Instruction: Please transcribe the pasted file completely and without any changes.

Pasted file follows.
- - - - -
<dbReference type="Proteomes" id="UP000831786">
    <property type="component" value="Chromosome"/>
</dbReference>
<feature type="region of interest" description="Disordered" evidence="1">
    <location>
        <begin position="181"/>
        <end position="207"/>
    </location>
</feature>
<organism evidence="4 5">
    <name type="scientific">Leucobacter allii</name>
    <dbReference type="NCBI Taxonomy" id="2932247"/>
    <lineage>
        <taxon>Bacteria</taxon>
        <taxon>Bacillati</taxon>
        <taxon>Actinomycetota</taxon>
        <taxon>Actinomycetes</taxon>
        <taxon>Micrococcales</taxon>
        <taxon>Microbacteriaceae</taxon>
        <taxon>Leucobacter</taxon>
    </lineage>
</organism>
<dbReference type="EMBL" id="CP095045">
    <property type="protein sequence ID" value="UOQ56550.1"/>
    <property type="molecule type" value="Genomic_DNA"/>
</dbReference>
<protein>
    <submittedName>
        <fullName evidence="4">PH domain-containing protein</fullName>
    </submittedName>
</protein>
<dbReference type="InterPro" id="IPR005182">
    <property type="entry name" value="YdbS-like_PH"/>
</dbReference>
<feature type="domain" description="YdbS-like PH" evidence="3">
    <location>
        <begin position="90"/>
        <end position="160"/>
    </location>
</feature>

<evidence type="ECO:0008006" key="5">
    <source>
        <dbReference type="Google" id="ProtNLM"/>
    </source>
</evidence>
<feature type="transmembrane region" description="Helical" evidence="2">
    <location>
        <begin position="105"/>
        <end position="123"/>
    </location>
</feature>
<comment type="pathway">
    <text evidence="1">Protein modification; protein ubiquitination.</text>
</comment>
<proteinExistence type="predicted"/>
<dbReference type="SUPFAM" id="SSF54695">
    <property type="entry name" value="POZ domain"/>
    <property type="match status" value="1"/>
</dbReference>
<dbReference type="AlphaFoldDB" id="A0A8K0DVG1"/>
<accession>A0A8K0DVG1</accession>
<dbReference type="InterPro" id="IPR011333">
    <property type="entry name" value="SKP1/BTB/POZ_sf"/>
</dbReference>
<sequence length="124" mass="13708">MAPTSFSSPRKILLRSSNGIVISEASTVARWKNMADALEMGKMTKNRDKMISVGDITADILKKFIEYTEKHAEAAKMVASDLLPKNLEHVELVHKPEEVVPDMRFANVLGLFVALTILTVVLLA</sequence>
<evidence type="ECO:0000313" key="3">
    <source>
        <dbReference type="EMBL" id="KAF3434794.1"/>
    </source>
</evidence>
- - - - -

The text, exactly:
<dbReference type="Proteomes" id="UP000831786">
    <property type="component" value="Chromosome"/>
</dbReference>
<feature type="region of interest" description="Disordered" evidence="1">
    <location>
        <begin position="181"/>
        <end position="207"/>
    </location>
</feature>
<organism evidence="4 5">
    <name type="scientific">Leucobacter allii</name>
    <dbReference type="NCBI Taxonomy" id="2932247"/>
    <lineage>
        <taxon>Bacteria</taxon>
        <taxon>Bacillati</taxon>
        <taxon>Actinomycetota</taxon>
        <taxon>Actinomycetes</taxon>
        <taxon>Micrococcales</taxon>
        <taxon>Microbacteriaceae</taxon>
        <taxon>Leucobacter</taxon>
    </lineage>
</organism>
<dbReference type="EMBL" id="CP095045">
    <property type="protein sequence ID" value="UOQ56550.1"/>
    <property type="molecule type" value="Genomic_DNA"/>
</dbReference>
<protein>
    <submittedName>
        <fullName evidence="4">PH domain-containing protein</fullName>
    </submittedName>
</protein>
<dbReference type="InterPro" id="IPR005182">
    <property type="entry name" value="YdbS-like_PH"/>
</dbReference>
<feature type="domain" description="YdbS-like PH" evidence="3">
    <location>
        <begin position="90"/>
        <end position="160"/>
    </location>
</feature>

<evidence type="ECO:0008006" key="5">
    <source>
        <dbReference type="Google" id="ProtNLM"/>
    </source>
</evidence>
<feature type="transmembrane region" description="Helical" evidence="2">
    <location>
        <begin position="105"/>
        <end position="123"/>
    </location>
</feature>
<comment type="pathway">
    <text evidence="1">Protein modification; protein ubiquitination.</text>
</comment>
<proteinExistence type="predicted"/>
<dbReference type="SUPFAM" id="SSF54695">
    <property type="entry name" value="POZ domain"/>
    <property type="match status" value="1"/>
</dbReference>
<dbReference type="AlphaFoldDB" id="A0A8K0DVG1"/>
<accession>A0A8K0DVG1</accession>
<dbReference type="InterPro" id="IPR011333">
    <property type="entry name" value="SKP1/BTB/POZ_sf"/>
</dbReference>
<sequence length="124" mass="13708">MAPTSFSSPRKILLRSSNGIVISEASTVARWKNMADALEMGKMTKNRDKMISVGDITADILKKFIEYTEKHAEAAKMVASDLLPKNLEHVELVHKPEEVVPDMRFANVLGLFVALTILTVVLLA</sequence>
<evidence type="ECO:0000313" key="3">
    <source>
        <dbReference type="EMBL" id="KAF3434794.1"/>
    </source>
</evidence>